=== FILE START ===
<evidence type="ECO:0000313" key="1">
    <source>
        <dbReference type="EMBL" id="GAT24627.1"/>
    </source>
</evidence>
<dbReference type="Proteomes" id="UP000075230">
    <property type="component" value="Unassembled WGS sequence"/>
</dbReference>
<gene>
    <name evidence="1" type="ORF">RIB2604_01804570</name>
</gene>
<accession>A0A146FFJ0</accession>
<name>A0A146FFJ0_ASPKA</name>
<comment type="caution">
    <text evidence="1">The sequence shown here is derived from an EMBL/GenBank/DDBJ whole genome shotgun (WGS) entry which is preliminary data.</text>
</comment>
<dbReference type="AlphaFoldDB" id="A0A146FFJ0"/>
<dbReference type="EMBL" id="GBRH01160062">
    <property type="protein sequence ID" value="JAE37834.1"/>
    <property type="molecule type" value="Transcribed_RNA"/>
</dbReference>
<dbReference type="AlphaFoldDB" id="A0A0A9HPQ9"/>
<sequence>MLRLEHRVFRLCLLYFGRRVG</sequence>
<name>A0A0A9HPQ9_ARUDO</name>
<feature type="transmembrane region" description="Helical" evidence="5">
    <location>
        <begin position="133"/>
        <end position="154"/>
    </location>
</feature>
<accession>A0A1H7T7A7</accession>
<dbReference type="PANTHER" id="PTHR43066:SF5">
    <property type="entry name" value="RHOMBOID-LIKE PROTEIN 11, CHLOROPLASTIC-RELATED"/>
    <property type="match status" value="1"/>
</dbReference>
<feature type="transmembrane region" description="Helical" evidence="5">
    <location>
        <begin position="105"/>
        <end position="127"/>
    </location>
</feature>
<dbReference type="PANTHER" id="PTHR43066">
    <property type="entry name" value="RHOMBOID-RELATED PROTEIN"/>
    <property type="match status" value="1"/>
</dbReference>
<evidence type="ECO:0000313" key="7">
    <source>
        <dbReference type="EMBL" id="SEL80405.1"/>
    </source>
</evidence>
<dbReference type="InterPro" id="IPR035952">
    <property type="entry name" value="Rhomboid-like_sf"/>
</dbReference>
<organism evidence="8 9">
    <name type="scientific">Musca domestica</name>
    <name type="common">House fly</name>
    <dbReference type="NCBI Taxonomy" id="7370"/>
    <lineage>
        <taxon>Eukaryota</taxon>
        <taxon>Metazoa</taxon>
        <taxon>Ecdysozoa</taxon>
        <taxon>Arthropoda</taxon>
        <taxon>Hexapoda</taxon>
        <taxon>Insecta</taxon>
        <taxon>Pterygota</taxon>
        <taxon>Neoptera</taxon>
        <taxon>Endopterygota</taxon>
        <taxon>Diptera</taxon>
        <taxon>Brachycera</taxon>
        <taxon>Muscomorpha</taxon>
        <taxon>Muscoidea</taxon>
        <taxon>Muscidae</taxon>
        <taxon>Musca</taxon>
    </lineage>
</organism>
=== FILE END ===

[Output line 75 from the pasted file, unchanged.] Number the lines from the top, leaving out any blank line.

</organism>